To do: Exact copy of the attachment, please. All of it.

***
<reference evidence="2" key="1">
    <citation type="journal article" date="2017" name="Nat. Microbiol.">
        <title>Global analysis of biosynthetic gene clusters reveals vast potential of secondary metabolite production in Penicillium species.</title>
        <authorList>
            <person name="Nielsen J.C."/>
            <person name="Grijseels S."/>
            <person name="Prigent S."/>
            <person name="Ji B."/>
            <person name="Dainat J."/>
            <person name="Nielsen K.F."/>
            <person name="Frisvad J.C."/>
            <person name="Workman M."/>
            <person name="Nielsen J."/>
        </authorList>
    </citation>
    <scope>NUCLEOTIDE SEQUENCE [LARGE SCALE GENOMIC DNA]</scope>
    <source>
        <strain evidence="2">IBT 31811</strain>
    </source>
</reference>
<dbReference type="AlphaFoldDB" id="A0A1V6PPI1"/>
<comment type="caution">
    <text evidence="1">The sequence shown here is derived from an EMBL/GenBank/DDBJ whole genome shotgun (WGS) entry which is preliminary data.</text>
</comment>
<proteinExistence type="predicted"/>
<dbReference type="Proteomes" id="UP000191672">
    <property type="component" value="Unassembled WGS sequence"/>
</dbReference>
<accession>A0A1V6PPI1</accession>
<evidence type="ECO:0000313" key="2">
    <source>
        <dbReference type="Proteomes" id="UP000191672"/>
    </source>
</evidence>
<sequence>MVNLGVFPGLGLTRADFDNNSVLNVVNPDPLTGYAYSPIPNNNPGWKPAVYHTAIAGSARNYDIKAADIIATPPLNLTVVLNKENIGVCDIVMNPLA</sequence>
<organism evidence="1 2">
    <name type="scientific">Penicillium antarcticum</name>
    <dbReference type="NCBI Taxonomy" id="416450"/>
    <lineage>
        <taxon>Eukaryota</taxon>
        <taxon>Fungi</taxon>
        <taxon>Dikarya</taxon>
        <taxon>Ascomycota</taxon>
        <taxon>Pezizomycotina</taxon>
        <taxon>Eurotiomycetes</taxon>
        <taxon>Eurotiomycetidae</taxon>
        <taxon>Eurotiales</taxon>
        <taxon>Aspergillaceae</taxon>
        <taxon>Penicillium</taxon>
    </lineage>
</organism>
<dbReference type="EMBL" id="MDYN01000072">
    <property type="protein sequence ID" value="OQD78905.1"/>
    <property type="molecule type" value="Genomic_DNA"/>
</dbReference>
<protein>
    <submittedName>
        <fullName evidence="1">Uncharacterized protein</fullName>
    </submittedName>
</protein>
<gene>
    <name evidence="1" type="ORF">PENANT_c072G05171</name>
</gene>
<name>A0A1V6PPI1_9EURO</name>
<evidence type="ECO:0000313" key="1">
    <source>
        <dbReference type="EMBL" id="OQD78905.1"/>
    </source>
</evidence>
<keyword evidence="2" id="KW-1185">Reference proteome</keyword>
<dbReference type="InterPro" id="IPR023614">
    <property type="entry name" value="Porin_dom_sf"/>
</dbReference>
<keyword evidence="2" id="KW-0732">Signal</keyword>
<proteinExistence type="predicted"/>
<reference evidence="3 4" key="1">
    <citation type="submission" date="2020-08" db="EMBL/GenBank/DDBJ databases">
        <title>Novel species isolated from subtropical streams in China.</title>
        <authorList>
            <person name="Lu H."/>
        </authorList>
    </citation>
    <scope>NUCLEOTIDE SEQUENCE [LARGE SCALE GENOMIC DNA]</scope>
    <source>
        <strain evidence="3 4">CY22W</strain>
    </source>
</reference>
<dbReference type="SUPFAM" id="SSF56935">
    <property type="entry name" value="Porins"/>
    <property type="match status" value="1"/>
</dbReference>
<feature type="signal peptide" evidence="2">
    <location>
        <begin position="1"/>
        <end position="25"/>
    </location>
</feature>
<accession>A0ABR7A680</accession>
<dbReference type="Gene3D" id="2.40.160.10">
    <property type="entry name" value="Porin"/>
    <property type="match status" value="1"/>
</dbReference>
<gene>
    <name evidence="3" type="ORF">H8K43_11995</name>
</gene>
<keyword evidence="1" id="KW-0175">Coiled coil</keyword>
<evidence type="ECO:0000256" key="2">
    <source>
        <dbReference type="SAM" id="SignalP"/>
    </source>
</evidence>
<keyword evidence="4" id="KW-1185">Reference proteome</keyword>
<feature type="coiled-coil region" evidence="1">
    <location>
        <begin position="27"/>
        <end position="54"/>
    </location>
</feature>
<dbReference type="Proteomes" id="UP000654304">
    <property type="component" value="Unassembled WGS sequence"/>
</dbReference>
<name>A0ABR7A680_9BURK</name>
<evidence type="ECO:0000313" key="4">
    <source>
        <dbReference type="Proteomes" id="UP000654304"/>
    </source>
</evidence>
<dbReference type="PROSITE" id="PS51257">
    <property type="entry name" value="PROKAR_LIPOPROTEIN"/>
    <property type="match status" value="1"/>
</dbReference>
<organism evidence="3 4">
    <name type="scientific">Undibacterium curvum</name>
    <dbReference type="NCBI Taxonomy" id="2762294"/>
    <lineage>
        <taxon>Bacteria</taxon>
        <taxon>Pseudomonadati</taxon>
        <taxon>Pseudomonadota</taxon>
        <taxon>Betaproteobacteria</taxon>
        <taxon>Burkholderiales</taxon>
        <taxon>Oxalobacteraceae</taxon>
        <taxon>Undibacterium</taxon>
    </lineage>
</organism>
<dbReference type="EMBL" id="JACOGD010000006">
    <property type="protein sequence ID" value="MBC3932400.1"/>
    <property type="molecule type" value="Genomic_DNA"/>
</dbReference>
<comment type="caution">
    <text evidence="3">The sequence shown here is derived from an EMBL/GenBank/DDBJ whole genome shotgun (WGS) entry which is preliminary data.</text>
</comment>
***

<reference evidence="2" key="1">
    <citation type="journal article" date="2017" name="Nat. Microbiol.">
        <title>Global analysis of biosynthetic gene clusters reveals vast potential of secondary metabolite production in Penicillium species.</title>
        <authorList>
            <person name="Nielsen J.C."/>
            <person name="Grijseels S."/>
            <person name="Prigent S."/>
            <person name="Ji B."/>
            <person name="Dainat J."/>
            <person name="Nielsen K.F."/>
            <person name="Frisvad J.C."/>
            <person name="Workman M."/>
            <person name="Nielsen J."/>
        </authorList>
    </citation>
    <scope>NUCLEOTIDE SEQUENCE [LARGE SCALE GENOMIC DNA]</scope>
    <source>
        <strain evidence="2">IBT 31811</strain>
    </source>
</reference>
<dbReference type="AlphaFoldDB" id="A0A1V6PPI1"/>
<comment type="caution">
    <text evidence="1">The sequence shown here is derived from an EMBL/GenBank/DDBJ whole genome shotgun (WGS) entry which is preliminary data.</text>
</comment>
<proteinExistence type="predicted"/>
<dbReference type="Proteomes" id="UP000191672">
    <property type="component" value="Unassembled WGS sequence"/>
</dbReference>
<accession>A0A1V6PPI1</accession>
<evidence type="ECO:0000313" key="2">
    <source>
        <dbReference type="Proteomes" id="UP000191672"/>
    </source>
</evidence>
<sequence>MVNLGVFPGLGLTRADFDNNSVLNVVNPDPLTGYAYSPIPNNNPGWKPAVYHTAIAGSARNYDIKAADIIATPPLNLTVVLNKENIGVCDIVMNPLA</sequence>
<organism evidence="1 2">
    <name type="scientific">Penicillium antarcticum</name>
    <dbReference type="NCBI Taxonomy" id="416450"/>
    <lineage>
        <taxon>Eukaryota</taxon>
        <taxon>Fungi</taxon>
        <taxon>Dikarya</taxon>
        <taxon>Ascomycota</taxon>
        <taxon>Pezizomycotina</taxon>
        <taxon>Eurotiomycetes</taxon>
        <taxon>Eurotiomycetidae</taxon>
        <taxon>Eurotiales</taxon>
        <taxon>Aspergillaceae</taxon>
        <taxon>Penicillium</taxon>
    </lineage>
</organism>
<dbReference type="EMBL" id="MDYN01000072">
    <property type="protein sequence ID" value="OQD78905.1"/>
    <property type="molecule type" value="Genomic_DNA"/>
</dbReference>
<protein>
    <submittedName>
        <fullName evidence="1">Uncharacterized protein</fullName>
    </submittedName>
</protein>
<gene>
    <name evidence="1" type="ORF">PENANT_c072G05171</name>
</gene>
<name>A0A1V6PPI1_9EURO</name>
<evidence type="ECO:0000313" key="1">
    <source>
        <dbReference type="EMBL" id="OQD78905.1"/>
    </source>
</evidence>
<keyword evidence="2" id="KW-1185">Reference proteome</keyword>
<dbReference type="InterPro" id="IPR023614">
    <property type="entry name" value="Porin_dom_sf"/>
</dbReference>
<keyword evidence="2" id="KW-0732">Signal</keyword>
<proteinExistence type="predicted"/>
<reference evidence="3 4" key="1">
    <citation type="submission" date="2020-08" db="EMBL/GenBank/DDBJ databases">
        <title>Novel species isolated from subtropical streams in China.</title>
        <authorList>
            <person name="Lu H."/>
        </authorList>
    </citation>
    <scope>NUCLEOTIDE SEQUENCE [LARGE SCALE GENOMIC DNA]</scope>
    <source>
        <strain evidence="3 4">CY22W</strain>
    </source>
</reference>
<dbReference type="SUPFAM" id="SSF56935">
    <property type="entry name" value="Porins"/>
    <property type="match status" value="1"/>
</dbReference>
<feature type="signal peptide" evidence="2">
    <location>
        <begin position="1"/>
        <end position="25"/>
    </location>
</feature>
<accession>A0ABR7A680</accession>
<dbReference type="Gene3D" id="2.40.160.10">
    <property type="entry name" value="Porin"/>
    <property type="match status" value="1"/>
</dbReference>
<gene>
    <name evidence="3" type="ORF">H8K43_11995</name>
</gene>
<keyword evidence="1" id="KW-0175">Coiled coil</keyword>
<evidence type="ECO:0000256" key="2">
    <source>
        <dbReference type="SAM" id="SignalP"/>
    </source>
</evidence>
<keyword evidence="4" id="KW-1185">Reference proteome</keyword>
<feature type="coiled-coil region" evidence="1">
    <location>
        <begin position="27"/>
        <end position="54"/>
    </location>
</feature>
<dbReference type="Proteomes" id="UP000654304">
    <property type="component" value="Unassembled WGS sequence"/>
</dbReference>
<name>A0ABR7A680_9BURK</name>
<evidence type="ECO:0000313" key="4">
    <source>
        <dbReference type="Proteomes" id="UP000654304"/>
    </source>
</evidence>
<dbReference type="PROSITE" id="PS51257">
    <property type="entry name" value="PROKAR_LIPOPROTEIN"/>
    <property type="match status" value="1"/>
</dbReference>
<organism evidence="3 4">
    <name type="scientific">Undibacterium curvum</name>
    <dbReference type="NCBI Taxonomy" id="2762294"/>
    <lineage>
        <taxon>Bacteria</taxon>
        <taxon>Pseudomonadati</taxon>
        <taxon>Pseudomonadota</taxon>
        <taxon>Betaproteobacteria</taxon>
        <taxon>Burkholderiales</taxon>
        <taxon>Oxalobacteraceae</taxon>
        <taxon>Undibacterium</taxon>
    </lineage>
</organism>
<dbReference type="EMBL" id="JACOGD010000006">
    <property type="protein sequence ID" value="MBC3932400.1"/>
    <property type="molecule type" value="Genomic_DNA"/>
</dbReference>
<comment type="caution">
    <text evidence="3">The sequence shown here is derived from an EMBL/GenBank/DDBJ whole genome shotgun (WGS) entry which is preliminary data.</text>
</comment>